The still night air brings an eerie fog to settle on the moors. A wolf in the far-off distance howls momentarily before thinking better of it, quietly retreating so as not to draw unnecessary attention to itself. Even the crickets and the bullfrogs lay silent, as if waiting – waiting for an imminent regenesis too long promised, too long delayed.

Meg Ryan has returned.

We all well know the tales thanks to legend and prophecy. Ever since she disappeared into the mists of Avalon, Meg Ryan has waited, silent but sleepless, as if in Seattle, in a subterranean egg sack off the coast of Wales. There, she has waited to be born anew as the AARP-appropriate romcom empress that it was always her destiny to become. We’ve all heard the stories of her foretold return, when she will be as a cleansing and merciless flame to a world overgrown, and star in What Happens Later, only in theaters this fall. But what about the days that lead up to her departure? What was Meg Ryan doing before she slid, frictionless and unblinking, into the shadows, to gather her strength across the decades and wait for the right time to strike?

The answer: “TV, mostly. But she dipped her toe into directing, too.”

Ithaca (2015)

Meg Ryan in 'Ithaca'
Image via Momentum Pictures

In her final moments before departing this mortal plane that she might rest for eight long years, ‘90s pop culture icon Meg Ryan directed and starred in Ithaca. it was her last movie before her hiatus, ironically distributed by a company called Momentum. Released in 2015 and based on William Saroyan’s 1943 novel The Human Comedy, the film doubled as a reunion-slash-get together for Ryan’s family and colleagues. Tom Hanks, who starred with Ryan in Sleepless in Seattle, You’ve Got Mail, and Joe Versus the Volcano, made the time to make an appearance, as did Ryan’s son, Jack Quaid. Ithaca wasn’t widely released or widely beloved, but it served as a directorial on-ramp for Ryan, who would go on to helm 2023’s What Happens Later after emerging from the darkness of nigh-on a decade spent learning the language of the shadows in the caves beneath R’lyeh.

Fan Girl (2015)

Meg Ryan taking a selfie in 'Fan Girl'
Image via ABC Family

Fan Girl is to All Time Low what Detroit Rock City was to KISS, minus all of the stuff that you can’t put in an ABC Family movie, like drugs and Gene Simmons. The feature debut of director Paul Jarrett had a pretty stacked cast, especially in hindsight. A pre-Booksmart Beanie Feldstein showed up for work, as did a recently de-30 Rocked Scott Adsit. Kiernan Shipka, no longer a Mad Men girl but not yet a teenage witch, played the main character, a high school student intent on making a student film about her favorite band, and Meg Ryan played her mom. Fan Girl is absolutely available to rent wherever streaming films are bought and sold, and it represents the last thing besides Ithaca that stood between Meg Ryan and the dreamless slumber of the Night-Beyond-Night, the plane where all Blockbuster Entertainment Award winners must rest when the time comes.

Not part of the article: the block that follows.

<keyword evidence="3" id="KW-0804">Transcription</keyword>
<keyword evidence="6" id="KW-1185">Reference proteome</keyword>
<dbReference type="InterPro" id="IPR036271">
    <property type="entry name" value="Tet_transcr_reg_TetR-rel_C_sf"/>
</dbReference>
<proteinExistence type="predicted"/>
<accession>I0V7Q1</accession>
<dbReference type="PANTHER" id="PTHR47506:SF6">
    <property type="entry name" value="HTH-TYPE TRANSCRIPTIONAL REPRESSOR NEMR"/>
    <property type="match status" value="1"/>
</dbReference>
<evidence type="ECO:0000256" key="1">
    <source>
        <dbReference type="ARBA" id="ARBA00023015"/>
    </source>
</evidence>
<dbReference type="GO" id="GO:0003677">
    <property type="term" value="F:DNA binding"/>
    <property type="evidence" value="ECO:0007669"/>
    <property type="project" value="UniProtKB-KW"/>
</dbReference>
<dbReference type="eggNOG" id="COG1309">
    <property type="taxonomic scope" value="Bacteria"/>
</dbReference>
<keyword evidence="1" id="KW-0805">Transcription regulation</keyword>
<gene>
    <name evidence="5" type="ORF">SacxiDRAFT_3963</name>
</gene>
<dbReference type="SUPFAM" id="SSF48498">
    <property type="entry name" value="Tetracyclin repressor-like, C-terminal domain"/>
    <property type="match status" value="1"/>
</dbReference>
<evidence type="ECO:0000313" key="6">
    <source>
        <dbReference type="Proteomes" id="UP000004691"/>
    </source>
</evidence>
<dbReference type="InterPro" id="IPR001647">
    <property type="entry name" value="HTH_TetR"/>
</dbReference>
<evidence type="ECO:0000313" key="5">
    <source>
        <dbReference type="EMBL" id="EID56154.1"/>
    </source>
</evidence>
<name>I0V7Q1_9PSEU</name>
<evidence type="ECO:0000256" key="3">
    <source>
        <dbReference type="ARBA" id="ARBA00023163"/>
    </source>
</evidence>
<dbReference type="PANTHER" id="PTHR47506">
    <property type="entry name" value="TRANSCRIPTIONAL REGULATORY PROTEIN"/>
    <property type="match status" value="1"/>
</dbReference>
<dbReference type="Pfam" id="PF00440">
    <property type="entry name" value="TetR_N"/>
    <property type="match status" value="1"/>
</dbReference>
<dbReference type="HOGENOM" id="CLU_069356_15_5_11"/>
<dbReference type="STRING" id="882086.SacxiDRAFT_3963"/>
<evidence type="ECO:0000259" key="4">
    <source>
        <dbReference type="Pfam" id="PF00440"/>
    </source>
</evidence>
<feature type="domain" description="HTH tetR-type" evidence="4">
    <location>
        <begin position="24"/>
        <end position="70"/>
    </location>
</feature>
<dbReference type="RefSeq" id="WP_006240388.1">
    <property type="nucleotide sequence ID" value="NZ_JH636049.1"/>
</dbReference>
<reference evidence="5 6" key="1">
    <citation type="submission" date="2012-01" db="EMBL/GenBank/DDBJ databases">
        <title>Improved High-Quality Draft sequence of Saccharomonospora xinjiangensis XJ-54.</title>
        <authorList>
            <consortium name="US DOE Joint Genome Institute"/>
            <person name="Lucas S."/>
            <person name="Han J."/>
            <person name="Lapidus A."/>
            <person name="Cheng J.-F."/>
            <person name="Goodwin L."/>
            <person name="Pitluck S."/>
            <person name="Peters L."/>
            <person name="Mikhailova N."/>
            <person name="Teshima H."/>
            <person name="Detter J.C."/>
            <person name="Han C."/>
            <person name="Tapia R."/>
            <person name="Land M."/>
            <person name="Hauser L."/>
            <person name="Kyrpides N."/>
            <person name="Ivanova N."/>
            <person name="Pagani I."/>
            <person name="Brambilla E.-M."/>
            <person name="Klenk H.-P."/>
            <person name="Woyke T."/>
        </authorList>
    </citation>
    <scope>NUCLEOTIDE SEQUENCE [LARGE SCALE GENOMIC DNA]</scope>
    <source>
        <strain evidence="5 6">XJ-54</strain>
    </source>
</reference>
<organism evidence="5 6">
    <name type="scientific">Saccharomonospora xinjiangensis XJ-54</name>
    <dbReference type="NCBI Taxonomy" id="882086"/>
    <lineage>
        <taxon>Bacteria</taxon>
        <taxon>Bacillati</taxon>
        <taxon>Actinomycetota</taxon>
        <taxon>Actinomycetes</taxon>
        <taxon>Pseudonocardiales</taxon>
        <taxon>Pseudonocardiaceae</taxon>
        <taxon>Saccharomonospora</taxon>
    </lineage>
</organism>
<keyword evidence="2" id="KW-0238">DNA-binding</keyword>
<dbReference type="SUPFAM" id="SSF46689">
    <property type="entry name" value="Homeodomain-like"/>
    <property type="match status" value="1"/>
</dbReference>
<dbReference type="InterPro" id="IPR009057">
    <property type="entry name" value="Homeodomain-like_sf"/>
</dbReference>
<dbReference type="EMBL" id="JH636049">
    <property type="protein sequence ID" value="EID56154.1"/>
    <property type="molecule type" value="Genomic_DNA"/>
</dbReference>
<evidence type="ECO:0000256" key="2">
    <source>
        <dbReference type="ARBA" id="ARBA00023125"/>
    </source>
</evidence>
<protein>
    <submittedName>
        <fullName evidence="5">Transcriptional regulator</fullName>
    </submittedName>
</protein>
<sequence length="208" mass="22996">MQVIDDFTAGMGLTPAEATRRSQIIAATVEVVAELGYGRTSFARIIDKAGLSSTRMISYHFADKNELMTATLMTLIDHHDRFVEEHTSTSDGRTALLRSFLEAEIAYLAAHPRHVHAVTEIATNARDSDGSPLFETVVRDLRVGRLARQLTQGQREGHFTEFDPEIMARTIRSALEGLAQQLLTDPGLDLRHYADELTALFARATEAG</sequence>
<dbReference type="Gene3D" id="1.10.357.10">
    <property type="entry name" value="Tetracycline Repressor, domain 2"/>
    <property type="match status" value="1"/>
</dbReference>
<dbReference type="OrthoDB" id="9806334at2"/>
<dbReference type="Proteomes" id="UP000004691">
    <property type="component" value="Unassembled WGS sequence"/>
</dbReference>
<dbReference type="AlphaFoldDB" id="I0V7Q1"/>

Kate and Leopold (2001)

Kate and Leopold in 'Kate & Leopold'
Image via Miramax

It would be dishonest to imply that Meg Ryan did nothing else between 2001 and 2015. There was the unaired pilot for How I Met Your Dad, Greta Gerwig’s follow-up to How I Met Your Mother in which Ryan took up the Bob Saget mantle, narrating from an unseen future. There was In the Land of Women in 2007, My Mom’s New Boyfriend and a remake of The Women in 2008, and Serious Moonlight in 2009, in which Ryan tapes a man to a toilet. 

But the combined box office takes of all of these films can’t hold a candle to 2001’s Kate & Leopold, the last Meg Ryan movie to make the better part of $100 million. It’s the story of a woman named Kate (Ryan) meeting a man named Leopold (Wolverine). Leopold is a time traveler from a time when men knew how to be gentlemen and women weren’t allowed to vote, and Kate follows him into the past when she falls in love with him. There’s no such thing as mouthwash or penicillin where they wind up, so it’s safe to assume that the romance doesn’t last a super long time after the credits roll, but what’s important is that they seem happy.

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By mrtrv

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